Ask MRN: Did Mr. Cub ever receive a key from the city? What happened to RiverFest?

Ernie Banks key to city

Heritage Auctions offered an item labeled as a “Circa 1960s Quincy, Illinois Key to the City Presented to Ernie Banks from The Ernie Banks Collection" during an auction Aug. 19-20. | Photo courtesy of Heritage Auctions

Dear MRN, 

Did Ernie Banks ever receive a key from the city of Quincy?

It appears the former Chicago Cubs great and Hall of Famer did, but it’s uncertain when.

Heritage Auctions, an American multi-national auction house based in Dallas, auctioned several items from Banks’ estate on Aug. 19-20. 

Included was the first professional baseball contract ever signed by Banks — an agreement to play for the Kansas City Monarchs of the Negro League in 1950. Fans could also have bid on his Army discharge papers and his Hall of Fame ring. There were other items from his personal life and his own sports collectibles, such as signed bats that he acquired through his career and a Tiger Woods signed U.S. Open flag.

One item was labeled as a “Circa 1960s Quincy, Illinois Key to the City Presented to Ernie Banks from The Ernie Banks Collection.” It was described as one of many keys to the city that “Mr. Cub” received during his storied major league career. It was measured at 7 inches. The die cast piece was described as exhibiting moderate wear throughout, while “Quincy, Illinois” is stamped on one side.

The key also came with a letter of provenance from the Banks estate. As well as endorsing the authenticity of an artwork, a letter of provenance describes its history of ownership. As the work passes through credible dealers and owners, collectors can comfortably be assured of authenticity.

The winning bid for the key was $276.

But when did Banks get his key? Research through archives of The Herald-Whig reveals Banks made at least two appearances in Quincy. 

He was 37 when he was in Quincy on Wednesday, Oct. 22, 1968, for the Rotary Club’s second annual sports banquet at the Starlight Terrace. Banks told the crowd of 450 people that the Cubs would make it to the 1969 World Series. The Cubs won 35 of their first 50 games, and on Aug. 16, 1969, they led the New York Mets and St. Louis Cardinals by 9 games. But the Mets proceeded to win 37 of their last 48 games while the Cubs went 20–28 in the same period. The Mets won the division by 8 games and went on to win their first World Series.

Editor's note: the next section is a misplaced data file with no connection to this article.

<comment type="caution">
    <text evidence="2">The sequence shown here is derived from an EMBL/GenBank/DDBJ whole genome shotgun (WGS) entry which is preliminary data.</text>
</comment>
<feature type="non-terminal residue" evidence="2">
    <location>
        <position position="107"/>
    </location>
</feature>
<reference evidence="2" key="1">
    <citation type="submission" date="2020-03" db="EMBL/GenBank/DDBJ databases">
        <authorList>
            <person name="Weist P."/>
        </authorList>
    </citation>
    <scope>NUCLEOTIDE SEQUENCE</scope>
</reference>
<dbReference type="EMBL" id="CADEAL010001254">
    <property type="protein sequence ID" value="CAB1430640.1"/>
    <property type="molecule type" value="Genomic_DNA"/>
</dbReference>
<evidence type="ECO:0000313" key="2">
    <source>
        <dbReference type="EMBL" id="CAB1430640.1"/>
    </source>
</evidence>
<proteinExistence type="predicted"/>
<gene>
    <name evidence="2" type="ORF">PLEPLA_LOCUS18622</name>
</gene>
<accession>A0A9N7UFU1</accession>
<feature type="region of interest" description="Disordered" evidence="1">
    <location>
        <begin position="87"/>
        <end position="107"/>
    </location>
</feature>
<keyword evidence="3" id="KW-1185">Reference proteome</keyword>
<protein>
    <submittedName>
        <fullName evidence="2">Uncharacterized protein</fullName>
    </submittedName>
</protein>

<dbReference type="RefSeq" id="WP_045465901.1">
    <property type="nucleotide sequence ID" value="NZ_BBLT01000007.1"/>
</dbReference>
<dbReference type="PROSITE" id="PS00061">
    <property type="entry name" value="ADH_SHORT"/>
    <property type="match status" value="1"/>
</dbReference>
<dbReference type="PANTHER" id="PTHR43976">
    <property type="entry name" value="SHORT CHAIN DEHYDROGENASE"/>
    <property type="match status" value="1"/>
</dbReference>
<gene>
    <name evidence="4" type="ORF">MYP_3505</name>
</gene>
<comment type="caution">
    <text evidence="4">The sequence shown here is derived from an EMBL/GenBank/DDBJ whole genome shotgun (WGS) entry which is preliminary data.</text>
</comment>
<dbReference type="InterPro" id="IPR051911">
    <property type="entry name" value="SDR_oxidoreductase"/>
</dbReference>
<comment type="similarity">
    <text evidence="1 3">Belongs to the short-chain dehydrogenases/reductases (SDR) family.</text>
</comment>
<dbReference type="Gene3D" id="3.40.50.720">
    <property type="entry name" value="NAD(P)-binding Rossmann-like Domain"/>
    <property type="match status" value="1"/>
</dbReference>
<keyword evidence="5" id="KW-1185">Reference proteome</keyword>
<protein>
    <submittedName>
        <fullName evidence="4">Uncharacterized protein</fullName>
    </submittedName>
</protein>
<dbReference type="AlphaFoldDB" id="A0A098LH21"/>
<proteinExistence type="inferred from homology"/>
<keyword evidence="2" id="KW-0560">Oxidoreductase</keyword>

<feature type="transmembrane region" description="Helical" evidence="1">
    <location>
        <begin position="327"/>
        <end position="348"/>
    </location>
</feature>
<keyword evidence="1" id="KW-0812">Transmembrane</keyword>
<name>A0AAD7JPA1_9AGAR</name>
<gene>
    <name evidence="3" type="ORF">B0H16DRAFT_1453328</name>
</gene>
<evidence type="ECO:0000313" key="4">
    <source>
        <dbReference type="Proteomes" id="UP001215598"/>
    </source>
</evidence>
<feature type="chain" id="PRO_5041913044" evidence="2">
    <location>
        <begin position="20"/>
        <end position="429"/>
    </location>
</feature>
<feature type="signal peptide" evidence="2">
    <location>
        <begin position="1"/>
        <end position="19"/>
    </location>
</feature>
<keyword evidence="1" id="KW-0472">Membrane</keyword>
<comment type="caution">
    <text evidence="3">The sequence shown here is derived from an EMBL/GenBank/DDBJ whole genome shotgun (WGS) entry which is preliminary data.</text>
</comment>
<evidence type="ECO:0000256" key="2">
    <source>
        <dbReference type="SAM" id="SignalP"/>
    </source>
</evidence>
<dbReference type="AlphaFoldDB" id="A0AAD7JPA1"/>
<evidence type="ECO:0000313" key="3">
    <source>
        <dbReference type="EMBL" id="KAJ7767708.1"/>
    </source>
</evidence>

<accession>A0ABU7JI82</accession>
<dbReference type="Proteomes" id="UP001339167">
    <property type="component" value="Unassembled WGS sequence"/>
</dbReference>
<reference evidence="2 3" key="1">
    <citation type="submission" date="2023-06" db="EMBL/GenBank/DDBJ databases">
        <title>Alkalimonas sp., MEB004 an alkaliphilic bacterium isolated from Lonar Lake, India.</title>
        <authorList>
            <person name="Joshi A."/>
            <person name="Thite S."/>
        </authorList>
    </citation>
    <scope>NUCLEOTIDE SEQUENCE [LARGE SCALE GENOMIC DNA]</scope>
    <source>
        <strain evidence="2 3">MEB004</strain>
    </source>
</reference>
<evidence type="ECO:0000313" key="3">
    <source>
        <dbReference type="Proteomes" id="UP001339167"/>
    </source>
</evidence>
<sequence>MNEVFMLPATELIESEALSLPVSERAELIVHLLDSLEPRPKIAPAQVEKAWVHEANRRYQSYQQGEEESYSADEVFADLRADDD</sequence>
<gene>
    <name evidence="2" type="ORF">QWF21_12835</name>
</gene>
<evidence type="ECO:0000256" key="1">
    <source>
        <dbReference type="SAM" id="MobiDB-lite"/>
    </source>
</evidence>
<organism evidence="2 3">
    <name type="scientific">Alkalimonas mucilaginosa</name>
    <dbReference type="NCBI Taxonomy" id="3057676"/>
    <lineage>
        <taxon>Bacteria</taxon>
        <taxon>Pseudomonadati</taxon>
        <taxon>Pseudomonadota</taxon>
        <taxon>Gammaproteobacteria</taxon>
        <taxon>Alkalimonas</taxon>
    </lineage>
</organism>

Banks also appeared on Ernie Banks Night on Monday, Aug. 20, 1973, at Q Stadium to watch the Wisconsin Rapids Twins beat the Quincy Cubs 10-6 for Cubs’ fourth straight defeat. Banks hit three balls out of the park in a pregame home run competition with Quincy manager Walt Dixon, then met with Quincy fans and sign autographs afterward.

However, neither account of Banks’ visits — both written by Chuck Brady, a longtime sports writer for The Herald-Whig — mentioned a meeting with Quincy mayors Wes Olson or Don Nicholson to receive a key.

What happened with Quincy RiverFest? It was supposed to be every year, and we had the first one, then nothing. There hasn’t been any news for this year’s event. I’m assuming at this point it’s not going to happen. Did we lose funding? Was it not successful in the first year? It was a great time the first year.

Well, RiverFest isn’t coming back to Quincy for 2023. Its future is in doubt.

Organizer Charlie Craft announced in April 2022 that the three-day music festival was moving from Fort Madison, Iowa, to Quincy and would be held Aug. 4-6, 2022, in Lincoln Park along the riverfront. The Quincy City Council soon afterward approved a $25,000 grant from the BET on Q Committee to Riverfest.

However, Quincy Park District Executive Director Rome Frericks said Craft is “taking a break” from the 2023 event. As for 2024, Frericks said, “I can’t answer that question.”

Riverfest was a staple of the Fort Madison community for 30 years. However, the Fort Madison riverfront was under construction last summer. Craft, the event’s director for six years, chose to move the event down the Mississippi River.

The temperatures were around 100 degrees or more for each day of RiverFest, leading to diminished crowds. Craft said last year he was committed to bringing the event back to Quincy but might consider a different weekend.

As if he thought the 2022 RiverFest was successful, Frericks said, “Uh, I think I’ll let (Craft) answer that.”

Attempts to reach Craft by phone have been unsuccessful.

Wondering about something in your community? Ask Muddy River News. We will talk with community leaders, business leaders, historians, educators … anybody who might provide an answer to what you want to know. Submit questions (and maybe even a photo) to news@muddyrivernews.com. Please provide a name and phone number. Questions about personal or legal disputes are not accepted.

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